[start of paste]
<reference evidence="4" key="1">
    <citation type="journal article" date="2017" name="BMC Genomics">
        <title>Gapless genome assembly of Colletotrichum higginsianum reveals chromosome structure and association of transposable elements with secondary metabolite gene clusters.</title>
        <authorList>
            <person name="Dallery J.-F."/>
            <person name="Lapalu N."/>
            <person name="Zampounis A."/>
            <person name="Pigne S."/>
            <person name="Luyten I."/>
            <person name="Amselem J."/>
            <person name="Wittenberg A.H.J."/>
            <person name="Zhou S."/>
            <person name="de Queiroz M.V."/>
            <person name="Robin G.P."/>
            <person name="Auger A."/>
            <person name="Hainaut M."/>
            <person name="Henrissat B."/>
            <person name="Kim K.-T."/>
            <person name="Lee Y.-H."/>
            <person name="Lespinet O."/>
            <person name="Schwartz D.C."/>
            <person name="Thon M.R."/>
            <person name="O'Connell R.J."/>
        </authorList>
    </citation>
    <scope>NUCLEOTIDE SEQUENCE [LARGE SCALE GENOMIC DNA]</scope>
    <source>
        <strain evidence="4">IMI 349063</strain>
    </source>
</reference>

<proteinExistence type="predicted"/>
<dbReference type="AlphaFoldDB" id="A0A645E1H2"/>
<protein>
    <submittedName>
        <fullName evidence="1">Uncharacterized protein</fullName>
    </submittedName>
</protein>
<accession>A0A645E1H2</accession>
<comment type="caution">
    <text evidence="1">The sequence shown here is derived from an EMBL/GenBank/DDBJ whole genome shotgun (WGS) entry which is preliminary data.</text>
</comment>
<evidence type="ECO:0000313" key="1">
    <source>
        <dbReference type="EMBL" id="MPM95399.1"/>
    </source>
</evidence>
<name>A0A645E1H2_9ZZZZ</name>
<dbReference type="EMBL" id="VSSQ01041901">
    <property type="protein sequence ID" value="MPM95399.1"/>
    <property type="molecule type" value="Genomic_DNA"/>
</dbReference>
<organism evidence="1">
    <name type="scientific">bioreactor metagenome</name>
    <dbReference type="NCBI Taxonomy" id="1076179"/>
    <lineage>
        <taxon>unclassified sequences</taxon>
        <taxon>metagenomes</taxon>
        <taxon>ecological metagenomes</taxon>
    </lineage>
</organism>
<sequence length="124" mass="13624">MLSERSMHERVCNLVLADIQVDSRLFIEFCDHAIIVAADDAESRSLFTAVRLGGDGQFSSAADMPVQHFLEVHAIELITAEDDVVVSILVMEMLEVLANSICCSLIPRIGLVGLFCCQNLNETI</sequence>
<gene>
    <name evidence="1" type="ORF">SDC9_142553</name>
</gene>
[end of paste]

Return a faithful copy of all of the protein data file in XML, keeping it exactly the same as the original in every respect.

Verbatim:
<reference evidence="4" key="1">
    <citation type="journal article" date="2017" name="BMC Genomics">
        <title>Gapless genome assembly of Colletotrichum higginsianum reveals chromosome structure and association of transposable elements with secondary metabolite gene clusters.</title>
        <authorList>
            <person name="Dallery J.-F."/>
            <person name="Lapalu N."/>
            <person name="Zampounis A."/>
            <person name="Pigne S."/>
            <person name="Luyten I."/>
            <person name="Amselem J."/>
            <person name="Wittenberg A.H.J."/>
            <person name="Zhou S."/>
            <person name="de Queiroz M.V."/>
            <person name="Robin G.P."/>
            <person name="Auger A."/>
            <person name="Hainaut M."/>
            <person name="Henrissat B."/>
            <person name="Kim K.-T."/>
            <person name="Lee Y.-H."/>
            <person name="Lespinet O."/>
            <person name="Schwartz D.C."/>
            <person name="Thon M.R."/>
            <person name="O'Connell R.J."/>
        </authorList>
    </citation>
    <scope>NUCLEOTIDE SEQUENCE [LARGE SCALE GENOMIC DNA]</scope>
    <source>
        <strain evidence="4">IMI 349063</strain>
    </source>
</reference>

<proteinExistence type="predicted"/>
<dbReference type="AlphaFoldDB" id="A0A645E1H2"/>
<protein>
    <submittedName>
        <fullName evidence="1">Uncharacterized protein</fullName>
    </submittedName>
</protein>
<accession>A0A645E1H2</accession>
<comment type="caution">
    <text evidence="1">The sequence shown here is derived from an EMBL/GenBank/DDBJ whole genome shotgun (WGS) entry which is preliminary data.</text>
</comment>
<evidence type="ECO:0000313" key="1">
    <source>
        <dbReference type="EMBL" id="MPM95399.1"/>
    </source>
</evidence>
<name>A0A645E1H2_9ZZZZ</name>
<dbReference type="EMBL" id="VSSQ01041901">
    <property type="protein sequence ID" value="MPM95399.1"/>
    <property type="molecule type" value="Genomic_DNA"/>
</dbReference>
<organism evidence="1">
    <name type="scientific">bioreactor metagenome</name>
    <dbReference type="NCBI Taxonomy" id="1076179"/>
    <lineage>
        <taxon>unclassified sequences</taxon>
        <taxon>metagenomes</taxon>
        <taxon>ecological metagenomes</taxon>
    </lineage>
</organism>
<sequence length="124" mass="13624">MLSERSMHERVCNLVLADIQVDSRLFIEFCDHAIIVAADDAESRSLFTAVRLGGDGQFSSAADMPVQHFLEVHAIELITAEDDVVVSILVMEMLEVLANSICCSLIPRIGLVGLFCCQNLNETI</sequence>
<gene>
    <name evidence="1" type="ORF">SDC9_142553</name>
</gene>